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25.4D: The Role of the Kidneys in Acid-Base Balance

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    The kidneys help maintain the acid–base balance by excreting hydrogen ions into the urine and reabsorbing bicarbonate from the urine.

     

    LEARNING OBJECTIVES

     

    Describe the role of the kidneys to maintain the acid–base balance

     

    KEY TAKEAWAYS

    Key Points

     

    • The kidneys maintain homeostasis through the excretion of waste products.
    • Acidosis causes more bicarbonate to be reabsorbed from the tubular fluid, while the collecting ducts secrete more hydrogen to generate more bicarbonate, and more NH3 buffer is formed.
    • Alkalosis causes the kidney to excrete more bicarbonate as there is a reduced secretion of hydrogen ions and more ammonium is excreted.

     

    Key Terms

     

    • base: Any of a class of generally water-soluble compounds, that have a bitter taste, turn red litmus paper blue, and react with acids to form salts.
    • renal: Pertaining to the kidneys.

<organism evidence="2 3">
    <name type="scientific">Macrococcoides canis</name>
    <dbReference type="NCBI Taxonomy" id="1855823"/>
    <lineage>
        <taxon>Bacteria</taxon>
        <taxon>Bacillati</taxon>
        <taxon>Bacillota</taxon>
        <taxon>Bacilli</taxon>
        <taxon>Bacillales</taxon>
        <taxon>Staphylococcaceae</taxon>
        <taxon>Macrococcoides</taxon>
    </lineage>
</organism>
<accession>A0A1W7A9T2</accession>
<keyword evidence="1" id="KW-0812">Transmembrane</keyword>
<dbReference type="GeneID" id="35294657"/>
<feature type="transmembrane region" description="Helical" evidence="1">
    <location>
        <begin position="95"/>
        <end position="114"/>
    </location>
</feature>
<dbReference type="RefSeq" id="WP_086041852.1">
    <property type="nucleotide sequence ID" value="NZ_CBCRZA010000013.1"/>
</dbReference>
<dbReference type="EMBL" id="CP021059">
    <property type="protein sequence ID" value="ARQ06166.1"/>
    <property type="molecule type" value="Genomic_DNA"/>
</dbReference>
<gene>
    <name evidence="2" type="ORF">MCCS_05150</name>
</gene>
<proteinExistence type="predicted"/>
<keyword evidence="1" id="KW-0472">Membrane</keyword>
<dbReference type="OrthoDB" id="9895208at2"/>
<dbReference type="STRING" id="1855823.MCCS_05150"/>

EXAMPLES

     

    Urine testing is important because it can detect acid–base imbalances. For instance, uncontrolled diabetes results in highly acidic urine. If the diabetes remains uncontrolled, the kidneys could become over-stressed and malfunction, which could lead to coma or death.

    Within the human body, fluids such as blood must be maintained within the narrow range of 7.35 to 7.45, making it slightly alkaline. Outside that range, pH becomes incompatible with life; proteins are denatured and digested, enzymes lose their ability to function, and the body is unable to sustain itself.

    To maintain this narrow range of pH the body has a powerful buffering system. Acid–base imbalances that overcome this system are compensated in the short term by changing the rate of ventilation.

    Kidneys and Acid–Base Balance

    The kidneys have two very important roles in maintaining the acid–base balance:

    1. They reabsorb bicarbonate from urine.
    2. They excrete hydrogen ions into urine.

    The kidneys are slower to compensate than the lungs, but renal physiology has several powerful mechanisms to control pH by the excretion of excess acid or base. The major, homeostatic control point for maintaining a stable pH balance is renal excretion.

    Bicarbonate (HCO3−) does not have a transporter, so its reabsorption involves a series of reactions in the tubule lumen and tubular epithelium. In response to acidosis, the tubular cells reabsorb more bicarbonate from the tubular fluid, and the collecting duct cells secrete more hydrogen and generate more bicarbonate, and ammoniagenesis leads to an increase in the formation of the NH3 buffer.

    In response to alkalosis, the kidneys may excrete more bicarbonate by decreasing hydrogen ion secretion from the tubular epithelial cells, and lowering the rates of glutamine metabolism and ammonium excretion.

     

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